What's the plan?
Updated: Feb 11
At the center of an effective compliance program is a clear compliance work plan, inclusive of core compliance activities, accountabilities and due dates. While the development of the actual plan is often led by the compliance officer, or compliance department, the responsibility for assignments and reporting progress within the plan should extend far beyond the compliance team into all departments across your organization.
Within the healthcare industry there’s some variability amongst what is most important and applicable to track and report within, but the following core factors are critical to keep in perspective despite the specific sector of healthcare you work in:
Compliance Committee Oversight- The compliance committee should be weighing in on the content and priorities and taking an active role in ensuring those assigned projects are actively keeping up with their accountabilities, and that any variances or concerns are called out and are reviewed. Many organizations even require quarterly reporting of project outliers to the committee to encourage collaboration and to drive ownership over the plan and more importantly the work being conducted and reported within. “Living” Plan- The work plan is often referred to as a “living” plan, which means a plan that requires continuous updates and additions throughout the calendar year as new risks and areas of concern are identified, which need monitoring or review.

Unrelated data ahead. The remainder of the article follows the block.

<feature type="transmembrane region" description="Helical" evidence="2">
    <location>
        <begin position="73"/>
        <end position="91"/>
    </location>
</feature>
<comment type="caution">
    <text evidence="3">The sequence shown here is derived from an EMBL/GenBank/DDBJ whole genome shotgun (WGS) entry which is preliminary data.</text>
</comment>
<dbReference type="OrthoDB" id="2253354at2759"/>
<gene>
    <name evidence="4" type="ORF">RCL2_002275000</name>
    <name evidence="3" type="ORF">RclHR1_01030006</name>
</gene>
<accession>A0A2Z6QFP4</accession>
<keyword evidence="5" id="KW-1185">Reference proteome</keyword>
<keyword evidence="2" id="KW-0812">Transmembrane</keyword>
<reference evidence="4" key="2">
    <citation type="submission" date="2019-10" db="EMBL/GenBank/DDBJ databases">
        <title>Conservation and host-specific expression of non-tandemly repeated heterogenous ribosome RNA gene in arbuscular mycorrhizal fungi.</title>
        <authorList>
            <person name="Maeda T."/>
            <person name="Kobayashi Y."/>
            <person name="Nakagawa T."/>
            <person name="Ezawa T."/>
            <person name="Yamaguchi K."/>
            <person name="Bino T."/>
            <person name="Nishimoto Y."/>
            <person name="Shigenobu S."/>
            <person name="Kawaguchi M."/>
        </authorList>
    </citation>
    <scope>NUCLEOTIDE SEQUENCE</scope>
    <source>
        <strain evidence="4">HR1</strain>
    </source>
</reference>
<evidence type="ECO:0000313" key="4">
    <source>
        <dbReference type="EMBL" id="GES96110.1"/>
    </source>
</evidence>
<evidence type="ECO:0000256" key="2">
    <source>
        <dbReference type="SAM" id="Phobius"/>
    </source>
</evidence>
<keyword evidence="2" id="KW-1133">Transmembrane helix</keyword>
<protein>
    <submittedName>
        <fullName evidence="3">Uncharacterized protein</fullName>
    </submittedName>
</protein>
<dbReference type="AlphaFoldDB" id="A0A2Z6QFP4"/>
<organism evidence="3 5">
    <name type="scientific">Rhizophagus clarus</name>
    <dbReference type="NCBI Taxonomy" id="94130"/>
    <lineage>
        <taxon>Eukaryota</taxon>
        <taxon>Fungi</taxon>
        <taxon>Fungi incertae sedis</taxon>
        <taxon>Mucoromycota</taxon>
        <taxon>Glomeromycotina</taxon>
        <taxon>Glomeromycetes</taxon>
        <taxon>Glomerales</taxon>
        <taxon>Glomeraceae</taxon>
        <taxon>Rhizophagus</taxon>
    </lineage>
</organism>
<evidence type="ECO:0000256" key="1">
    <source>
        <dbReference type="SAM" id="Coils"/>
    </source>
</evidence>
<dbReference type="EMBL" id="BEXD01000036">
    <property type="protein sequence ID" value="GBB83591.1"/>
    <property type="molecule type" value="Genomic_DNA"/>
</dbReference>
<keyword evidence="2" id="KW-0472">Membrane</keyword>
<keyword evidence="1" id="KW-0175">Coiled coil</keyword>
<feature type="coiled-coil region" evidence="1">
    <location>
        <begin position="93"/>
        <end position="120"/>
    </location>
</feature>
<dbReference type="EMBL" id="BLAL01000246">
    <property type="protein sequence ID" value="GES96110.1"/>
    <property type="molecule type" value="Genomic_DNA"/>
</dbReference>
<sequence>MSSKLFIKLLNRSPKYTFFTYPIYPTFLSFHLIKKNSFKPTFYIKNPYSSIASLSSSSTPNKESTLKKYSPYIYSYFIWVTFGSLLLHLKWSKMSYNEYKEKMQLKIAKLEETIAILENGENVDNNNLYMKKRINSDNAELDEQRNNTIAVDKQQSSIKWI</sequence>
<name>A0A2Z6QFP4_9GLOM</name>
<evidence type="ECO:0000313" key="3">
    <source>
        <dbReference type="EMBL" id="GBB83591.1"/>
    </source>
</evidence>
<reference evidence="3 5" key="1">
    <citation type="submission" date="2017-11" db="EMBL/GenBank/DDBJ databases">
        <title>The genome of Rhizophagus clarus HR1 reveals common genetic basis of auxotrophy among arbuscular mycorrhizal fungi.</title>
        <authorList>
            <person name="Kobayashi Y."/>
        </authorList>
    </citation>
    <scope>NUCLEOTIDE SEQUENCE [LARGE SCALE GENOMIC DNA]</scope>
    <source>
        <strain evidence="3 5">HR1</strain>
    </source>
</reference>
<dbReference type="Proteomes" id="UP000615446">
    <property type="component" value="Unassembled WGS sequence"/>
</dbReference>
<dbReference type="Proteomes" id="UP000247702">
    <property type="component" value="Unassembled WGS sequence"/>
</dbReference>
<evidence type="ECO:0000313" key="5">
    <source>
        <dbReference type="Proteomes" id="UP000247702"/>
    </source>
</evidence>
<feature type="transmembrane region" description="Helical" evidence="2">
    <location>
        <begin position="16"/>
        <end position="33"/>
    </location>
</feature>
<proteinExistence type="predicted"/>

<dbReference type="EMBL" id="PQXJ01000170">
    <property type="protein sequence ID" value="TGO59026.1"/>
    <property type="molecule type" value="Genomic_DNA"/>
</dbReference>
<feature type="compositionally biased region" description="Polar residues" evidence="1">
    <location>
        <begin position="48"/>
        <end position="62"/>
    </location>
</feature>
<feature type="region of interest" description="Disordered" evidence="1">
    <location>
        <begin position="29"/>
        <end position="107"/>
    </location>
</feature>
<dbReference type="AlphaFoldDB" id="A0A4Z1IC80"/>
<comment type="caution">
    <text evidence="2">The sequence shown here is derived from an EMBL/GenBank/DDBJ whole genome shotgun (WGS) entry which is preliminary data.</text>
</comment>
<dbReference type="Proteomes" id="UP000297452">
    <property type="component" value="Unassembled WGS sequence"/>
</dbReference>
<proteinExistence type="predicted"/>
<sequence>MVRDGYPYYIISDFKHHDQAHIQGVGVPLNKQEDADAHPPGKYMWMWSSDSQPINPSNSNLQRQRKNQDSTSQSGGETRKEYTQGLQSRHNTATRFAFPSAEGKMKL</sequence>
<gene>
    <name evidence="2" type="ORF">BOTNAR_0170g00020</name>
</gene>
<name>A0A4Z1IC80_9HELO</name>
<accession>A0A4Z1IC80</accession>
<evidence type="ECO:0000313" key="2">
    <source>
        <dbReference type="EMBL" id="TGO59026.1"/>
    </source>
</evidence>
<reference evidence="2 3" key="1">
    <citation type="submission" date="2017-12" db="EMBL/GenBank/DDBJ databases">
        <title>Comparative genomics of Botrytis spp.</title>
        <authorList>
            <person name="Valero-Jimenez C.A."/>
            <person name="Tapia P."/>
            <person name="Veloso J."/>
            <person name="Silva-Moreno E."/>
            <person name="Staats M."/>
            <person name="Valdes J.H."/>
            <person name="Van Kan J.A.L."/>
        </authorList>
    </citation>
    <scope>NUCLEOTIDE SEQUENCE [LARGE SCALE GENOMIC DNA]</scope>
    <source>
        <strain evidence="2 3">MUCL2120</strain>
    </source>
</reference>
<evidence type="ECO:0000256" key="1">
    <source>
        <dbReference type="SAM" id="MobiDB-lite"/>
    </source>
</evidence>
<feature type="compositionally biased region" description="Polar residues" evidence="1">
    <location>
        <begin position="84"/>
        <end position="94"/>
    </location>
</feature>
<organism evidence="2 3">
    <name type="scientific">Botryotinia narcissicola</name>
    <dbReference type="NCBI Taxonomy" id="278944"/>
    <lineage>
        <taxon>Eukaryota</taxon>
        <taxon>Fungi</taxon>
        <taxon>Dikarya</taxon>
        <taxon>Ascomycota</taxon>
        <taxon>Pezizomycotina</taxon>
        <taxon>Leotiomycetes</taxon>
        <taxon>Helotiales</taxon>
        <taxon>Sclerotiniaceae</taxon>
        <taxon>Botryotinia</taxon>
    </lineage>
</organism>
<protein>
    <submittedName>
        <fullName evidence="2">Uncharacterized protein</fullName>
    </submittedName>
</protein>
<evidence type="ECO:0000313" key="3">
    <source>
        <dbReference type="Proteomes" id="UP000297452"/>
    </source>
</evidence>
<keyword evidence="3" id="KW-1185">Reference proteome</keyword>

Overall, despite the fact that most compliance work plans are developed and refined annually, the management of the plan should be an iterative process involving regular updates and changes in response to industry dynamics and newly identified risks impacting the organization.
Board of Directors Approval- The official stamp of approval to launch the compliance plan should come from the organization’s board of directors. It’s best practice if the compliance committee reviews and approves first, after which the compliance officer presents the plan, usually at a high level, for board approval, calling out that updates and changes to the plan are expected. Furthermore, progress towards project completion within the plan should be communicated to the board and any concerns identified should also be shared in an effort to keep them apprised. After all, when the structure within the organization is accurately set, the compliance officer is accountable to the board who owns ultimate responsibility for the organization’s compliance program.
In summary, the compliance work plan is a vital tool to ensure your organization is monitoring risks and actively reviewing core business controls. When done well, the plan and the process of regular review and reporting can help ensure effective lines of communication are taking place within the organization and robust auditing and monitoring are happening which are two of the seven core elements of an effective compliance program.